and pointed out the training ground which is specially prepared for carrying out
the business of a driving institute is in fact an integral part of the taxpayerís
business and is therefore a plant. It is obvious that without the training ground,
the taxpayer would not be able to carry on their business of a driving institute.
Applicability of Service Tax on Shared Management Services
In Sarawak Shell Bhd v Menteri
Kewangan (Civil Appeal No. R2-25-118-1999), the applicant and its other joint
venture partners were in the business of exploration and production of crude oil
and natural gas, the refining of crude oil and manufacture of petroleum products.
They were not carrying on the business of providing management services. Under a
production sharing contract of arrangement pursuant to a joint venture agreement,
the cost for management services are shared between the production sharing contractors
without any mark-up or profit levied.
Section 7 of the STA provides that service tax shall be charged on and paid
by any taxable person who carries on the business of providing taxable service. Such
persons providing management services (i.e. a taxable service) are required to levy
service tax at 5% on management fees with effect from 1st January, 1998. The issue
was to determine whether management services provided under a cost sharing arrangement
where the service provider is not in the business of providing management services
should be chargeable to service tax under the STA.
For service tax to be chargeable upon the applicantsí cost sharing arrangement under
its joint operating arrangements, the essential statutory requirement under the STA
is that the applicants must carry on business of providing taxable service within
the scope of the enabling provision i.e. Section 7 of the STA.
In this case, the applicants were
in the business of exploration and production of crude oil and natural gas and the
management services were only rendered to other joint venture partners under the
joint operating agreements. It was held that the applicants merely provided incidental
management services and were not carrying on the business of providing management
services. Section 7 of the STA only operates where there is a distinct business of
providing taxable service and not where the ëserviceí is a component feature of some
other business. To be eligible for service tax, a person must carry on a business
of providing those services, which then becomes taxable if such services are prescribed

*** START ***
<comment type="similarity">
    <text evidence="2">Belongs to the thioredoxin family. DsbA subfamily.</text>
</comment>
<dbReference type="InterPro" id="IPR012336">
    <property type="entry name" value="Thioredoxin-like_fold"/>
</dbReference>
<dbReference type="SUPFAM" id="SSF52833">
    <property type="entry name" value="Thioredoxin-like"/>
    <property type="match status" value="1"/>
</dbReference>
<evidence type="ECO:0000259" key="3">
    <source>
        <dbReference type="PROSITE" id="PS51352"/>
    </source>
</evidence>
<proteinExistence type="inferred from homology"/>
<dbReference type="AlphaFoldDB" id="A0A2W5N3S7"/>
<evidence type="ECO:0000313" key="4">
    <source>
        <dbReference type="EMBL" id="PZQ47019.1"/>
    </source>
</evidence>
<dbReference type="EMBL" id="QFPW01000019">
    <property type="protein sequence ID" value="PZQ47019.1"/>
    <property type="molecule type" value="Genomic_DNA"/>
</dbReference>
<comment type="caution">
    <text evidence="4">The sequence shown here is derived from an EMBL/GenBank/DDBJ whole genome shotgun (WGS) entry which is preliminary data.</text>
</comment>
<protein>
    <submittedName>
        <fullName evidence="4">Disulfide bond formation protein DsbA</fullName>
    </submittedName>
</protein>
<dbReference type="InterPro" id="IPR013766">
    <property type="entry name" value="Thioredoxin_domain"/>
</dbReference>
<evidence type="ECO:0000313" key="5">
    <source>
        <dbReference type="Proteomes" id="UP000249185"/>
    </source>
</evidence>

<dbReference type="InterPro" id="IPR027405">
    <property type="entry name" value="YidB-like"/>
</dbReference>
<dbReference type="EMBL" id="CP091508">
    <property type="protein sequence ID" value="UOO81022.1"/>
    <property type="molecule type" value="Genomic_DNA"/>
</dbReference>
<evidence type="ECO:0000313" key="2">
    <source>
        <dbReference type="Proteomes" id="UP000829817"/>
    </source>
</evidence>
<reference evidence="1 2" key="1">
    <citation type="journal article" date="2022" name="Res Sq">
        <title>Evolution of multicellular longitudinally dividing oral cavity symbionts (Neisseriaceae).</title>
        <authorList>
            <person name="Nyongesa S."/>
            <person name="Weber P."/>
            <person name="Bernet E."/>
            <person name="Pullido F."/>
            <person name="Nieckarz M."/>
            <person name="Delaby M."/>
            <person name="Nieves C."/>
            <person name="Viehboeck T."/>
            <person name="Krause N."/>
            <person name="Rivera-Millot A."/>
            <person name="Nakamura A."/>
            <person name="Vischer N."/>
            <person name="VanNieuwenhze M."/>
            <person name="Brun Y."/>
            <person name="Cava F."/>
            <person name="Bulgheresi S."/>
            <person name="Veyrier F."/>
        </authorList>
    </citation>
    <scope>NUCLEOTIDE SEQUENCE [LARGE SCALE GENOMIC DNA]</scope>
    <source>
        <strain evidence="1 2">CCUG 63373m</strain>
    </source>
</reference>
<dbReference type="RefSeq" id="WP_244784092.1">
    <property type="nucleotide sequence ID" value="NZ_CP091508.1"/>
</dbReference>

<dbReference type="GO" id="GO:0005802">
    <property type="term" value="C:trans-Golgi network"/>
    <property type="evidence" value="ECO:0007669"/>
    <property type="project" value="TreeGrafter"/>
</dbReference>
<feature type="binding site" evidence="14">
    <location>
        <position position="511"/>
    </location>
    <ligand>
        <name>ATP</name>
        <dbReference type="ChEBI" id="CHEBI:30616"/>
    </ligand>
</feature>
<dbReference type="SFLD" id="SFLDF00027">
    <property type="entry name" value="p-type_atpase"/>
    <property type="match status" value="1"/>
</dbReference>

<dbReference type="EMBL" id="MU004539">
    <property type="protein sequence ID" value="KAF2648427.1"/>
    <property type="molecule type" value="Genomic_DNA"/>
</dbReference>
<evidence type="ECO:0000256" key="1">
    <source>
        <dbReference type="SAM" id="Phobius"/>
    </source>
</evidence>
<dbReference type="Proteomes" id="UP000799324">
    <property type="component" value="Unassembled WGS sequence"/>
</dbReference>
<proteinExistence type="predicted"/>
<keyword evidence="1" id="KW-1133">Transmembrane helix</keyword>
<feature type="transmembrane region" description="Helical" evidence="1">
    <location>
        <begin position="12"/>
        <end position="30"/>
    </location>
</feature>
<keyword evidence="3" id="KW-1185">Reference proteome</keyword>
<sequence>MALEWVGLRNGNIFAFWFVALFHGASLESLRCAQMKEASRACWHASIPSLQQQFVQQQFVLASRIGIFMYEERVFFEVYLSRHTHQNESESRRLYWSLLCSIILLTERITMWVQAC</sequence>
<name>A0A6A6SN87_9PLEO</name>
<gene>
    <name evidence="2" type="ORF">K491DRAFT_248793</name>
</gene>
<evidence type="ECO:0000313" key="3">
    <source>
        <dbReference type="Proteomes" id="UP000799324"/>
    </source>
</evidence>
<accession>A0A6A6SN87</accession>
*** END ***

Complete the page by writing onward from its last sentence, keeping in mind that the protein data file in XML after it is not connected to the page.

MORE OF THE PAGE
in the Service Tax Regulations.
Thus, the management services provided under the production sharing contract to the
joint venture partners which were incidental to the applicants' business of exploration
and production of crude oil and natural gas should not be subject to service tax.
The case has been referred to the Court of Appeal.
of Efficiency Study and Retrenchment
In the High Courtís case of Ketua
Pengarah Hasil Dalam Negeri v IF Sdn Bhd (Civil Appeal No. R2-14-9-98), the parent
company of the taxpayer has engaged a company to conduct an efficiency study of its
subsidiaries including the taxpayer. The efficiency study was carried out on the
taxpayer for the period between 25th June, 1985 to 31st December, 1985. The assets,
business and employees of the taxpayer were transferred to the related company on
1st December, 1985 and thereafter the taxpayer was voluntarily liquidated on 31st
December, 1985. The retrenchment exercise was carried out on 15th December, 1985.
The taxpayer made a claim for the costs of the efficiency study and the retrenchment
costs to be deducted against its business income.
The SCIT allowed the appeal of the taxpayer. They found that the efficiency study
increased the speed time in production, reduced non-productive time and improved
plant maintenance. The costs of the efficiency study, and the retrenchment costs
were thus held by the SCIT to be incurred in the production of income and hence deductible
expenses. The DG appealed to the High Court.
In consideration of the facts and circumstances of the case, the High Court allowed
the appeal by the DG stating that the taxpayer company was a different legal person
from the other subsidiary companies and with the liquidation of the taxpayer, it
was impossible to accept the contention that the efficiency study was meant for the
benefit of the taxpayer, whose business was taken over by a related company with
the taxpayer being voluntarily liquidated soon thereafter. The costs of the efficiency
study were therefore not wholly and exclusively incurred in the production of income.
As regards the retrenchment costs,
from the facts it was an irresistible conclusion that the retrenchment exercise was
done for the benefit of the successor company of the taxpayer. The timing of the
retrenchment exercise was very close to the takeover of the business of the taxpayer
and the liquidation of the taxpayer. Further, the application to the Foreign Investment
Committee to amalgamate the companies was made before the efficiency study was conducted
in June 1985 indicating that the efficiency study and the retrenchment exercise were
meant more to facilitate the takeover of the taxpayer's business. As such, the costs
of the retrenchment exercise were similarly not incurred in the production of the
Gains from Compulsory Acquisition Not Subject to Tax
In P. Construction Sdn Bhd v DG,
the appellant was in the business of housing development in Perak. It purchased the
subject land in 1975. In 1980, the land was capitalised in the accounts as fixed
asset. No subdivision was done and no developerís licence was obtained in respect
of the land.
On 5th October, 1995, the Government gave notification for acquisition of the land.